If seniors are a demographic not prized by network TV, at least they can look to the stage to find an examination of their interests.

For instance, at MTC this season, Holland Taylor and Marylouise Burke fight over prime real estate in their assisted living arrangements in David Lindsay-Abaire’s Ripcord.

The Hummingbird’s Tour at the Theatre at St. Clement’s is subtitled “An End of Life Comedy.”
Margaret Dulaney’s play previews beginning October 18th and runs through November 22nd.

Nostalgia often comes with the territory as we get older. Trip of Love (in an open run) at the newly re-named Stage 42 (formerly The Little Shubert) is also a trip down memory lane. Music from the 1960s is the accompaniment for this sentimental journey.

from http://theeternalspaceplay.com/pennplans/
from http://theeternalspaceplay.com/pennplans/

Playwright Justin Rivers’ The Eternal Space is about another kind of nostalgia— we often miss the iconic buildings of our memories, and Penn Station, demolished just 50 years ago, was a gorgeous feature of our cityscape. The old beaux arts Penn Station was a mere 53 years old when the dismantling of the structure began.

 

Posted in comedy, family drama, love story, theater

Mother knows best

How much do you sacrifice for your children? The promise of greener pastures? The lure of youthful indiscretions?

Kate Wetherhead, George Merrick and Marlo Thomas in a scene from Joe DiPietro's Clever Little Lies directed by David Saint at the Westside Theatre. (Photo by Matthew Murphy)
Kate Wetherhead, George Merrick and Marlo Thomas in a scene from Joe DiPietro’s Clever Little Lies directed by David Saint at the Westside Theatre. (Photo by Matthew Murphy)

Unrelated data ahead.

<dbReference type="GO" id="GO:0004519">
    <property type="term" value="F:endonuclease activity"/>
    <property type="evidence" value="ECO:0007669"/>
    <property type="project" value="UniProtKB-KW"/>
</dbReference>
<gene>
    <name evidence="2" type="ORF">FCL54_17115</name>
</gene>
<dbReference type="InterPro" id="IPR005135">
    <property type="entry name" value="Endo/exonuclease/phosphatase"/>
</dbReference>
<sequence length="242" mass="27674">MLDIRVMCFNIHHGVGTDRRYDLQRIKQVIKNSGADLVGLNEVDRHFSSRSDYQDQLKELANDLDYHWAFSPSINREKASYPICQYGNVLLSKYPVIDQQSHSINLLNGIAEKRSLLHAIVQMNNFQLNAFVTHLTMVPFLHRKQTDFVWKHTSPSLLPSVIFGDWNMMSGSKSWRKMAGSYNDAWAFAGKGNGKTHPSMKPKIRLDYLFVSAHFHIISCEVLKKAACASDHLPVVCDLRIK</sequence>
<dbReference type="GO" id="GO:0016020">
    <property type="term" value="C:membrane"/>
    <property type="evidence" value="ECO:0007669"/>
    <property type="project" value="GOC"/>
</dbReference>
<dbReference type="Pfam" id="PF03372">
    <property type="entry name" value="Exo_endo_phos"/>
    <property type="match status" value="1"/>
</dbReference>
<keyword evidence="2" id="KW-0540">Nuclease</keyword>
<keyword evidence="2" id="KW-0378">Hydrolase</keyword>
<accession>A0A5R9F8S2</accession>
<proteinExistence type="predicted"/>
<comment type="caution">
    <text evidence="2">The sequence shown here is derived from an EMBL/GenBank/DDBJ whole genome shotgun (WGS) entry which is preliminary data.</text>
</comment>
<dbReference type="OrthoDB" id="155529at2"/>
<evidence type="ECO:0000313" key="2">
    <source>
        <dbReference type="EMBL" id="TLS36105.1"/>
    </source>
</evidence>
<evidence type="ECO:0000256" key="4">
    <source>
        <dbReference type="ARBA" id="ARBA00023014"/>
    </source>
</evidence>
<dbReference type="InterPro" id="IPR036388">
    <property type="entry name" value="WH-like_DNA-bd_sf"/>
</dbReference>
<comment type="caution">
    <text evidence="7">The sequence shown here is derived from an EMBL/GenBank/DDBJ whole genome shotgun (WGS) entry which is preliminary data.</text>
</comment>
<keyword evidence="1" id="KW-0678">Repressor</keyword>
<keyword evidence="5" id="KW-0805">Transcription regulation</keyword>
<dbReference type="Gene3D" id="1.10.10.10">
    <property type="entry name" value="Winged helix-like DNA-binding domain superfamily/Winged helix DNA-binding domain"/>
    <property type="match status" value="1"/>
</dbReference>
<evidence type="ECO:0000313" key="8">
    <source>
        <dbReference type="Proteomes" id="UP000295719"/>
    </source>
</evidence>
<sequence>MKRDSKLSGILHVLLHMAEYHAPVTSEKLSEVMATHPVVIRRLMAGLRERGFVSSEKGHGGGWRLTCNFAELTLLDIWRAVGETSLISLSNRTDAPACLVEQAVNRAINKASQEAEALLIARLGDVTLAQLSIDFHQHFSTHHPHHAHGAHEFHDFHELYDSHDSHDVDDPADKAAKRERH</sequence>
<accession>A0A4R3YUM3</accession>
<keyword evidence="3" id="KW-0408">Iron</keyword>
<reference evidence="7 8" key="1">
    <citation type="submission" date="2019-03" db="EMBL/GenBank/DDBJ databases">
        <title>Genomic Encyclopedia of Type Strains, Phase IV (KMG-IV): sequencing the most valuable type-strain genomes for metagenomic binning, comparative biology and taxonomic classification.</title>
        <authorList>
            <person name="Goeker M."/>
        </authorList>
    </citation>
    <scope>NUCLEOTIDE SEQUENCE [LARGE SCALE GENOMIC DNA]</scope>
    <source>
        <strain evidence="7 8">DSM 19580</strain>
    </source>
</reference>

595_Greg_Mullavey__Kate_Wetherhead_and_Marlo_Thomas_in_CLEVER_LITTLE_LIES_(Photo_595_by_Matthew_Murphy)
Greg Mullavey, Kate Wetherhead and Marlo Thomas in a scene from Joe DiPietro’s Clever Little Lies directed by David Saint at the Westside Theatre. (Photo by Matthew Murphy)

 

 

 

 

 

 

 

 

Our self-interest, two-time Tony-winner Joe DiPietro tells us in Clever Little Lies, at the Westside Theatre/Upstairs through January 3rd, is subsumed in our parental care for our offspring. Our lives and how we live them are comprised of the choices we make; being content with those choices may be the best recipe for lifelong happiness.

Kate Wetherhead, George Merrick, Marlo Thomas and Greg Mullavey in a scene  from Joe DiPietro's Clever Little Lies directed by David Saint at the Westside Theatre. (Photo by Matthew Murphy)
Kate Wetherhead, George Merrick, Marlo Thomas and Greg Mullavey in a scene
from Joe DiPietro’s Clever Little Lies directed by David Saint at the Westside Theatre. (Photo by Matthew Murphy)

Is confession good for the soul? Ask Alice (Marlo Thomas) or her son, Billy (George Merrick). When Bill, Sr. (Greg Mullavey) beats Billy in a Friday tennis match, he senses that something is wrong. Sworn to secrecy over Billy’s confidence, Bill is unable to keep Alice from finding out what the two men discussed. What does Billy’s wife Jane (Kate Wetherhead) guess about what’s going on?

Sometimes, it’s all about the pauses. Noone is better at the pregnant pause than Greg Mullavey. He expresses shock and pain with tense and well-orchestrated stillness.

The cast, under David Saint’s direction,  are terrific. Kate Wetherhead exposes her cluelessness in such a knowing way that rooting for her comes naturally. Marlo Thomas gives a poignant, intuitive and funny performance. George Merrick runs a gamut of emotions as naturally as if he were revealing his faults and weaknesses to us. Everything–and everyone– on the stage rings true.